By on September 6, 2008

The Connecticut Police’s press release on the recovery of this stolen 1958 250 PF Ferrari reveals that the po-po bought its owner’s Schultzian story (I know NOTHING) hook, line and sinker. Of course, the car’s owner and Bear Stearns heir’s friends in high places had nothing to do with it. Still, Paul Hallingby’s insistence that he was unaware of the show car’s dubious provenance is a PR nightmare. If Hallingby wasn’t criminally complicit, he was a silver-spooned rube. You might suggest that the fact that Hallingby was trying to sell the vehicle for ten percent of its $4m – $5m market value indicates a certain “awareness” (as intimated by my old college chum Bill Henderson at The New York Post). But I couldn’t possibly comment. In any case, full marks to the Ferrari’s Swiss owner, who refused to take an insurance payout when the car disappeared in Spain. His belief that his rare, beloved Ferrari would one day show up intact has been vidicated. Now, if only someone would be charged with the crime…

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6 Comments on “How Could Hallingby NOT Know this Ferrari Was Stolen?...”

  • avatar
    Andy D

    If it sounds too good be true, it probably isn’t. I was in Sharon Labor day WE for the Rolex Festival. Is there a statute of limitations involved on this? If so, then maybe that is the reason Barney was showing the car.

  • avatar

    Here’s a potential QOTD: If you knew for a fact that this car had been stolen, yet could obtain it for the hot-fingered discount, would you weigh the risk-reward benefits and still purchase it knowing you would go to jail?

    I’m guessing that if you could afford the discounted price you could probably afford the actual market price, but I think this issue brings up an intriguing scenario. After all, it’s not as if a 250 shows up on the market everyday.

  • avatar

    Those cars are up for between four and five million dollars? That REALLY is ten times too much. I can’t see the money in it, I’m sorry. Some people has way too much money…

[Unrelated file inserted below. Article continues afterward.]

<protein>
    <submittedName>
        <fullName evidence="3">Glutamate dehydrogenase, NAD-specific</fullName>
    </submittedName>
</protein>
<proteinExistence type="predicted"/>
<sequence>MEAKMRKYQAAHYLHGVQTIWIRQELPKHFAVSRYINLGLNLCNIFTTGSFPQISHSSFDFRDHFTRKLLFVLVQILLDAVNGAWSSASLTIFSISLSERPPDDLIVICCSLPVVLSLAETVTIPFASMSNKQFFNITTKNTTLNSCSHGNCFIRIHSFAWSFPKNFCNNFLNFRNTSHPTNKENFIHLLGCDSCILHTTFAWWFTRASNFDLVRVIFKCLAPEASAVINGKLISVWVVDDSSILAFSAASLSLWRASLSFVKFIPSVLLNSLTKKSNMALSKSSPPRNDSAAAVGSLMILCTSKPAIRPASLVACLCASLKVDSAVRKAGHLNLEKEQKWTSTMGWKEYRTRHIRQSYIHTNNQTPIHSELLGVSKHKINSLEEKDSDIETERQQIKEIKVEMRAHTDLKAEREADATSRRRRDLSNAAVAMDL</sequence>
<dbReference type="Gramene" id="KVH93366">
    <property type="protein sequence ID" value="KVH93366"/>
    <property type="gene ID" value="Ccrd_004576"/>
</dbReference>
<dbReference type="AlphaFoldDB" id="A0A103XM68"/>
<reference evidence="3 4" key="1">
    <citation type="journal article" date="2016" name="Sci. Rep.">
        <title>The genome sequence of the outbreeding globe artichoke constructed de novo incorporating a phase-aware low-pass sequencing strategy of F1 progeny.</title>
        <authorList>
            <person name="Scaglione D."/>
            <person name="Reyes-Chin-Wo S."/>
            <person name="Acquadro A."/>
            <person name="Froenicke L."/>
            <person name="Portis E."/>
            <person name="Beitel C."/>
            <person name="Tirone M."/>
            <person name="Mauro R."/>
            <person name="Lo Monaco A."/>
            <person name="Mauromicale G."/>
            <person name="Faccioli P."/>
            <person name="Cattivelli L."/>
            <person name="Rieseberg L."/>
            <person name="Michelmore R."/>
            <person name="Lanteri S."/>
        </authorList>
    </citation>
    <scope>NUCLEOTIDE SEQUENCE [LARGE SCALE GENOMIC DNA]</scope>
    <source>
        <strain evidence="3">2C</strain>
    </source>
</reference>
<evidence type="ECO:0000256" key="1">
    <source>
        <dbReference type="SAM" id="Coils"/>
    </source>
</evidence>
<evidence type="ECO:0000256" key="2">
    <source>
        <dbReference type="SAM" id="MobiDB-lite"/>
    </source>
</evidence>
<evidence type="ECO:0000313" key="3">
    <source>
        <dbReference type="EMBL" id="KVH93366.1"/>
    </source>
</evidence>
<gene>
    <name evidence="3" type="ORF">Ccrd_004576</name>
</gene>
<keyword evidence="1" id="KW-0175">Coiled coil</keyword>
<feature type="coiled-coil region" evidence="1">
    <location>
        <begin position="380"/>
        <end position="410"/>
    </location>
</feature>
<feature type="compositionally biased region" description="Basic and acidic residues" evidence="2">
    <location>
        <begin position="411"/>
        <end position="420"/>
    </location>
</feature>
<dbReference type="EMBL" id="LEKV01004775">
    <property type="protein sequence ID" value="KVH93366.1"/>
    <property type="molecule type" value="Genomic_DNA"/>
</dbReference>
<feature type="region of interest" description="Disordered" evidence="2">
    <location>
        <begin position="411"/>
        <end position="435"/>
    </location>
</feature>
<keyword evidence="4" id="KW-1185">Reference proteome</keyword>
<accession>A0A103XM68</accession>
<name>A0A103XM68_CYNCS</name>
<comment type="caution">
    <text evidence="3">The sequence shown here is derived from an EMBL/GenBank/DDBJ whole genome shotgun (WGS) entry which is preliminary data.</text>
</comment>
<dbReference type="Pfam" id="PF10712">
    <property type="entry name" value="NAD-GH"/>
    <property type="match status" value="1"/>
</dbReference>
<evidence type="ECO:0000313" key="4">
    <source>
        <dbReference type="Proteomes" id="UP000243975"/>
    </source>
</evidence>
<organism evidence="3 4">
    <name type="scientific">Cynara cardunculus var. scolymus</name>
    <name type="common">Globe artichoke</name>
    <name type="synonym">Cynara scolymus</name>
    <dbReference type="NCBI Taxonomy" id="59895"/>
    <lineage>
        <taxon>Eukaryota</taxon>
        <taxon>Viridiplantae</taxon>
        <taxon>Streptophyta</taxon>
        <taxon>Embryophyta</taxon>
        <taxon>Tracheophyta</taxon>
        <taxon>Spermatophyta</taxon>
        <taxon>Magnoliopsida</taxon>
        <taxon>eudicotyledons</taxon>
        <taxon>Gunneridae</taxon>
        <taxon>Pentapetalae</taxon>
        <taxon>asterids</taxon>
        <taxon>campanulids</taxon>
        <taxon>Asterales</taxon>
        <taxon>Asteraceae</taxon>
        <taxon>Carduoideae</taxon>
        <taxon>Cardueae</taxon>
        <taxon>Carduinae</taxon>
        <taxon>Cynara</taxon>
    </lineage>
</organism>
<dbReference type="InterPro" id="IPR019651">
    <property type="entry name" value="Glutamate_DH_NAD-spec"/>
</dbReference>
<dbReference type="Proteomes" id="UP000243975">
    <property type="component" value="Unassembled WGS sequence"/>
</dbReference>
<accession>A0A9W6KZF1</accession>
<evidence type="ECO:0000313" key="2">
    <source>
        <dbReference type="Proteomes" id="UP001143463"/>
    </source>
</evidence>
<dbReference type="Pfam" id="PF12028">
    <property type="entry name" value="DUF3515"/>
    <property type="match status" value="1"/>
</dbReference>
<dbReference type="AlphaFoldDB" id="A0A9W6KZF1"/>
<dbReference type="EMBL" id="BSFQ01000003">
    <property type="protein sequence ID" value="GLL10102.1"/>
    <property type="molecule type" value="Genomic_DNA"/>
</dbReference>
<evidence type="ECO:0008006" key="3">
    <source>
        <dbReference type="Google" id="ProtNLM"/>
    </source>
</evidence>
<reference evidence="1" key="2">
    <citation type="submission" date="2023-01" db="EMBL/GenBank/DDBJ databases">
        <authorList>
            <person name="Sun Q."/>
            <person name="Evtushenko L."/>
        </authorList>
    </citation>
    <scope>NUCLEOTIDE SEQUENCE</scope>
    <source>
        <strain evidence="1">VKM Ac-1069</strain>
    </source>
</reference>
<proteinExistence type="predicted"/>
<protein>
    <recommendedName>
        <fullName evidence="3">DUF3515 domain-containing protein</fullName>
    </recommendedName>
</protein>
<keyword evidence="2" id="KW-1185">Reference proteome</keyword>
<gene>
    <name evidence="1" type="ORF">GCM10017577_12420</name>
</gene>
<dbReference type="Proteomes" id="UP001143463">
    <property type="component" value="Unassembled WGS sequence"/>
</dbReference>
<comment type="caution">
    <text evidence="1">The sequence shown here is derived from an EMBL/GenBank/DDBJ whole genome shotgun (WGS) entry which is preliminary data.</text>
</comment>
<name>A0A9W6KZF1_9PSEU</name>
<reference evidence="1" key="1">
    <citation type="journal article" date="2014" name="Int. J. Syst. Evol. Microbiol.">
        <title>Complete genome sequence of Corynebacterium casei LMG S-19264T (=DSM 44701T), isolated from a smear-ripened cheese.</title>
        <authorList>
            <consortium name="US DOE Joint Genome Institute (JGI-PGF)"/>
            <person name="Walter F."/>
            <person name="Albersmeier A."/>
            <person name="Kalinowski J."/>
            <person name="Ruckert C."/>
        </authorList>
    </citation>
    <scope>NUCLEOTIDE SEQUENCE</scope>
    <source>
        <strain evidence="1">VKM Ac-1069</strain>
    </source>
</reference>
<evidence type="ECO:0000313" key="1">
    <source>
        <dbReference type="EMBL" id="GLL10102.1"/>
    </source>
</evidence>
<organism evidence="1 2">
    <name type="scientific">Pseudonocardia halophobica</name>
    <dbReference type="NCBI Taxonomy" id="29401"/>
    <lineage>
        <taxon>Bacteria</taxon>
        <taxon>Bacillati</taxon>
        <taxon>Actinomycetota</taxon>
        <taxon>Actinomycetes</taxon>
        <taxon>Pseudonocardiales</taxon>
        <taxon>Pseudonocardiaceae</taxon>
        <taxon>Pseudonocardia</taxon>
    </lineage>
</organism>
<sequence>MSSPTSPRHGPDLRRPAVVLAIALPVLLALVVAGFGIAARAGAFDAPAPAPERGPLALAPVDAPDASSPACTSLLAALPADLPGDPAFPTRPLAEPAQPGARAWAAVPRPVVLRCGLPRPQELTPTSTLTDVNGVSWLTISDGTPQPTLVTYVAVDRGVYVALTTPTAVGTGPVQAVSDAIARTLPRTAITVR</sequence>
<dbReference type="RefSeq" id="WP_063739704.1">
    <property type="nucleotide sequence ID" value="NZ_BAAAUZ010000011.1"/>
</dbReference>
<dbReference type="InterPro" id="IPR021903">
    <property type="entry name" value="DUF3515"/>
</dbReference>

• avatar

    While I am not here to defend any silver-spooned rubes, I have to point out some obvious facts that are missing from this story as presented: The car was purchased in the early/mid 1990s. Ferrari 250s were NOT selling for $4-$5mil back then. The Ferrari market collapsed in 1990 along with the Japanese recession and 250s could be found for around $1mil. The values quoted are always for “excellent condition/no-stories” cars. It is very common to see cars with uncertain provenance, mis-matching engines/chassis, etc trade for well under the top-tier classics… so $500k for a 250 in the early to mid 90s is actually a fair market value for a car of uncertain history.

    That said, low-volume cars such as 250s, especially a covered-headlights PF 250, SHOULD be easy to verify against a few registries. The silver-spooned rube may have had suspicions if he looked hard enough. He should have.


  • avatar

    Chuck, the article states that Hallingby bought the car in 2000, by which point the car valuations had recovered from the 1990 crash. Also, the article identifies him as a Ferrari enthusiast. All the enthusiasts I know pore over Ferrari registries where individual vehicle histories are often detailed. Any enthusiast worth his salt would have checked the VIN and the price. 500K was low in 2000. I smell a rat.

  • avatar

    Smell a rat! The whole deal stinks to high heaven!

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